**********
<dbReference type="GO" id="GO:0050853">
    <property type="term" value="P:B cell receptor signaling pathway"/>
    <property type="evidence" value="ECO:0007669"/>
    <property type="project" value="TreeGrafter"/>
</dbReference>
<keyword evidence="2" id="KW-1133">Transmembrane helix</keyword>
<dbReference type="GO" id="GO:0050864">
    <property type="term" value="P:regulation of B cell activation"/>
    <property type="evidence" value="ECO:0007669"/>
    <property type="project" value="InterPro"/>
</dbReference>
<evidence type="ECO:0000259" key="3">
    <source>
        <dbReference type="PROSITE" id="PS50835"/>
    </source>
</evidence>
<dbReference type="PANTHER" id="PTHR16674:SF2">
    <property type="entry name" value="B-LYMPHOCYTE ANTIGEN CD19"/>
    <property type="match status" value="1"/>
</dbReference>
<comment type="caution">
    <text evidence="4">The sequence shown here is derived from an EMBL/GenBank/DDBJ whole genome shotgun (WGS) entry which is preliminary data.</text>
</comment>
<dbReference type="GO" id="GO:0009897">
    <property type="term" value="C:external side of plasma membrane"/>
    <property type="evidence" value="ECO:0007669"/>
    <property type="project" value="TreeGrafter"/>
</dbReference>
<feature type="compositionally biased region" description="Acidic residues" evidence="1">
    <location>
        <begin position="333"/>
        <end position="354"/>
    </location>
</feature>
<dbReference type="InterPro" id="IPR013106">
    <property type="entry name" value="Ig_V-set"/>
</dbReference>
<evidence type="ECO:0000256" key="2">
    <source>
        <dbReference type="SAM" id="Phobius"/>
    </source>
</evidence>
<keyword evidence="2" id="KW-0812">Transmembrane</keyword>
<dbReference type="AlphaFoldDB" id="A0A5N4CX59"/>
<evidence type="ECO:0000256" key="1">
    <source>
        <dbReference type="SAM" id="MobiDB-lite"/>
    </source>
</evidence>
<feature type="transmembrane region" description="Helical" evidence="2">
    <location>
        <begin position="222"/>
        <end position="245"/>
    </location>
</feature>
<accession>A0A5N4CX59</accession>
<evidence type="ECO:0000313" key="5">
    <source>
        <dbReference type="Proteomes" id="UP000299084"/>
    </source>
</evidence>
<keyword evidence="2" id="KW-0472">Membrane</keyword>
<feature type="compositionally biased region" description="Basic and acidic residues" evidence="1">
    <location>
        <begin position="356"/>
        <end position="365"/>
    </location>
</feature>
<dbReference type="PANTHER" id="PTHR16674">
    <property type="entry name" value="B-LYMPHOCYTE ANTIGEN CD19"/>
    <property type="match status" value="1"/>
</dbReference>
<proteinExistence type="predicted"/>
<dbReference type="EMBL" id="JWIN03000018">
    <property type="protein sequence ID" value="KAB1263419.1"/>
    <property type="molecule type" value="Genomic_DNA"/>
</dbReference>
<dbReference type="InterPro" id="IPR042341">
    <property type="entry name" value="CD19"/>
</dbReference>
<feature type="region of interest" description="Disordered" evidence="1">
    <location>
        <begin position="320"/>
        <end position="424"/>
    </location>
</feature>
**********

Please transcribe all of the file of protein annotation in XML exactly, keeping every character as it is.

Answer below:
<dbReference type="GO" id="GO:0050853">
    <property type="term" value="P:B cell receptor signaling pathway"/>
    <property type="evidence" value="ECO:0007669"/>
    <property type="project" value="TreeGrafter"/>
</dbReference>
<keyword evidence="2" id="KW-1133">Transmembrane helix</keyword>
<dbReference type="GO" id="GO:0050864">
    <property type="term" value="P:regulation of B cell activation"/>
    <property type="evidence" value="ECO:0007669"/>
    <property type="project" value="InterPro"/>
</dbReference>
<evidence type="ECO:0000259" key="3">
    <source>
        <dbReference type="PROSITE" id="PS50835"/>
    </source>
</evidence>
<dbReference type="PANTHER" id="PTHR16674:SF2">
    <property type="entry name" value="B-LYMPHOCYTE ANTIGEN CD19"/>
    <property type="match status" value="1"/>
</dbReference>
<comment type="caution">
    <text evidence="4">The sequence shown here is derived from an EMBL/GenBank/DDBJ whole genome shotgun (WGS) entry which is preliminary data.</text>
</comment>
<dbReference type="GO" id="GO:0009897">
    <property type="term" value="C:external side of plasma membrane"/>
    <property type="evidence" value="ECO:0007669"/>
    <property type="project" value="TreeGrafter"/>
</dbReference>
<feature type="compositionally biased region" description="Acidic residues" evidence="1">
    <location>
        <begin position="333"/>
        <end position="354"/>
    </location>
</feature>
<dbReference type="InterPro" id="IPR013106">
    <property type="entry name" value="Ig_V-set"/>
</dbReference>
<evidence type="ECO:0000256" key="2">
    <source>
        <dbReference type="SAM" id="Phobius"/>
    </source>
</evidence>
<keyword evidence="2" id="KW-0812">Transmembrane</keyword>
<dbReference type="AlphaFoldDB" id="A0A5N4CX59"/>
<evidence type="ECO:0000256" key="1">
    <source>
        <dbReference type="SAM" id="MobiDB-lite"/>
    </source>
</evidence>
<feature type="transmembrane region" description="Helical" evidence="2">
    <location>
        <begin position="222"/>
        <end position="245"/>
    </location>
</feature>
<accession>A0A5N4CX59</accession>
<evidence type="ECO:0000313" key="5">
    <source>
        <dbReference type="Proteomes" id="UP000299084"/>
    </source>
</evidence>
<keyword evidence="2" id="KW-0472">Membrane</keyword>
<feature type="compositionally biased region" description="Basic and acidic residues" evidence="1">
    <location>
        <begin position="356"/>
        <end position="365"/>
    </location>
</feature>
<dbReference type="PANTHER" id="PTHR16674">
    <property type="entry name" value="B-LYMPHOCYTE ANTIGEN CD19"/>
    <property type="match status" value="1"/>
</dbReference>
<proteinExistence type="predicted"/>
<dbReference type="EMBL" id="JWIN03000018">
    <property type="protein sequence ID" value="KAB1263419.1"/>
    <property type="molecule type" value="Genomic_DNA"/>
</dbReference>
<dbReference type="InterPro" id="IPR042341">
    <property type="entry name" value="CD19"/>
</dbReference>
<feature type="region of interest" description="Disordered" evidence="1">
    <location>
        <begin position="320"/>
        <end position="424"/>
    </location>
</feature>